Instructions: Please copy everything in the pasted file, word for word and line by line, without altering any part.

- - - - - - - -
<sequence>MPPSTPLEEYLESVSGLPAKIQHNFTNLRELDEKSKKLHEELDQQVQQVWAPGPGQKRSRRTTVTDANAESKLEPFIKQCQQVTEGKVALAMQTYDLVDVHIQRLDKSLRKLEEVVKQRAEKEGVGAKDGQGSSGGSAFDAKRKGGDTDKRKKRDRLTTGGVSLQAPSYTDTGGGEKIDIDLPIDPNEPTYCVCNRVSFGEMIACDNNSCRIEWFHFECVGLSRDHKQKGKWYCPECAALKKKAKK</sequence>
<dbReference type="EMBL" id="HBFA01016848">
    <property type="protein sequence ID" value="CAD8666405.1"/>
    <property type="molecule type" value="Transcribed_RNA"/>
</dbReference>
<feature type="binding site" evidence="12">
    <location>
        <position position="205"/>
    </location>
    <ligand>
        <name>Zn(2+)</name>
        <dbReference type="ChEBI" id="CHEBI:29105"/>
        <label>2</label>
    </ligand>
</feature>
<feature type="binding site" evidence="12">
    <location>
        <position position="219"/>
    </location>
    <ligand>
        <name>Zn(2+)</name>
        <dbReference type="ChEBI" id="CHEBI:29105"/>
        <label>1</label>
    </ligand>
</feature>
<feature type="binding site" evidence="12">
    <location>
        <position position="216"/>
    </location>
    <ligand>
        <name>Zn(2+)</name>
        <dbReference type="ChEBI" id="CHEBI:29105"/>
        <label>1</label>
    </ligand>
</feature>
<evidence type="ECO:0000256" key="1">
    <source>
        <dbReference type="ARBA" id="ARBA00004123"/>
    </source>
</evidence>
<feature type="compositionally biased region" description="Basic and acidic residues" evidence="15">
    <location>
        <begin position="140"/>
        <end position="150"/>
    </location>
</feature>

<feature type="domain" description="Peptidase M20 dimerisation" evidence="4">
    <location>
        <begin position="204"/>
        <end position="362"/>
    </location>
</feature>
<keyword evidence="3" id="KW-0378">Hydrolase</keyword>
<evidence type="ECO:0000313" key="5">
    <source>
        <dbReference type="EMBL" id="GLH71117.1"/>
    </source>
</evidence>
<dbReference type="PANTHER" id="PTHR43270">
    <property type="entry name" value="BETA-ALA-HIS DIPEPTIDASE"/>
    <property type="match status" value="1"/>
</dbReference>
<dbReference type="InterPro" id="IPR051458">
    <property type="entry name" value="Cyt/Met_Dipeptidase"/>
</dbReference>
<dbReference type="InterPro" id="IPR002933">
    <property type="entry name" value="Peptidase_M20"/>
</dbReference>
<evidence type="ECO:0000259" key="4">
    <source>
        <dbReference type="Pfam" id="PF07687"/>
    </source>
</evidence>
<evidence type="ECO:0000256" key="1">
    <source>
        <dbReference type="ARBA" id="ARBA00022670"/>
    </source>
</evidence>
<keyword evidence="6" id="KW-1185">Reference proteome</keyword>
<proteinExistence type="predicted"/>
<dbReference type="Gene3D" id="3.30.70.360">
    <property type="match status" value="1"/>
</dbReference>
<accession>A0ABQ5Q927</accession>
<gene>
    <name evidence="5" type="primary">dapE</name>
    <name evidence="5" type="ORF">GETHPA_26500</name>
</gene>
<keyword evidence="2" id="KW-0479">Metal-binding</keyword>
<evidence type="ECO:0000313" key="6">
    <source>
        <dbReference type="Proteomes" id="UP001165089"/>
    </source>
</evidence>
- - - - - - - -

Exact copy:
<sequence>MPPSTPLEEYLESVSGLPAKIQHNFTNLRELDEKSKKLHEELDQQVQQVWAPGPGQKRSRRTTVTDANAESKLEPFIKQCQQVTEGKVALAMQTYDLVDVHIQRLDKSLRKLEEVVKQRAEKEGVGAKDGQGSSGGSAFDAKRKGGDTDKRKKRDRLTTGGVSLQAPSYTDTGGGEKIDIDLPIDPNEPTYCVCNRVSFGEMIACDNNSCRIEWFHFECVGLSRDHKQKGKWYCPECAALKKKAKK</sequence>
<dbReference type="EMBL" id="HBFA01016848">
    <property type="protein sequence ID" value="CAD8666405.1"/>
    <property type="molecule type" value="Transcribed_RNA"/>
</dbReference>
<feature type="binding site" evidence="12">
    <location>
        <position position="205"/>
    </location>
    <ligand>
        <name>Zn(2+)</name>
        <dbReference type="ChEBI" id="CHEBI:29105"/>
        <label>2</label>
    </ligand>
</feature>
<feature type="binding site" evidence="12">
    <location>
        <position position="219"/>
    </location>
    <ligand>
        <name>Zn(2+)</name>
        <dbReference type="ChEBI" id="CHEBI:29105"/>
        <label>1</label>
    </ligand>
</feature>
<feature type="binding site" evidence="12">
    <location>
        <position position="216"/>
    </location>
    <ligand>
        <name>Zn(2+)</name>
        <dbReference type="ChEBI" id="CHEBI:29105"/>
        <label>1</label>
    </ligand>
</feature>
<evidence type="ECO:0000256" key="1">
    <source>
        <dbReference type="ARBA" id="ARBA00004123"/>
    </source>
</evidence>
<feature type="compositionally biased region" description="Basic and acidic residues" evidence="15">
    <location>
        <begin position="140"/>
        <end position="150"/>
    </location>
</feature>

<feature type="domain" description="Peptidase M20 dimerisation" evidence="4">
    <location>
        <begin position="204"/>
        <end position="362"/>
    </location>
</feature>
<keyword evidence="3" id="KW-0378">Hydrolase</keyword>
<evidence type="ECO:0000313" key="5">
    <source>
        <dbReference type="EMBL" id="GLH71117.1"/>
    </source>
</evidence>
<dbReference type="PANTHER" id="PTHR43270">
    <property type="entry name" value="BETA-ALA-HIS DIPEPTIDASE"/>
    <property type="match status" value="1"/>
</dbReference>
<dbReference type="InterPro" id="IPR051458">
    <property type="entry name" value="Cyt/Met_Dipeptidase"/>
</dbReference>
<dbReference type="InterPro" id="IPR002933">
    <property type="entry name" value="Peptidase_M20"/>
</dbReference>
<evidence type="ECO:0000259" key="4">
    <source>
        <dbReference type="Pfam" id="PF07687"/>
    </source>
</evidence>
<evidence type="ECO:0000256" key="1">
    <source>
        <dbReference type="ARBA" id="ARBA00022670"/>
    </source>
</evidence>
<keyword evidence="6" id="KW-1185">Reference proteome</keyword>
<proteinExistence type="predicted"/>
<dbReference type="Gene3D" id="3.30.70.360">
    <property type="match status" value="1"/>
</dbReference>
<accession>A0ABQ5Q927</accession>
<gene>
    <name evidence="5" type="primary">dapE</name>
    <name evidence="5" type="ORF">GETHPA_26500</name>
</gene>
<keyword evidence="2" id="KW-0479">Metal-binding</keyword>
<evidence type="ECO:0000313" key="6">
    <source>
        <dbReference type="Proteomes" id="UP001165089"/>
    </source>
</evidence>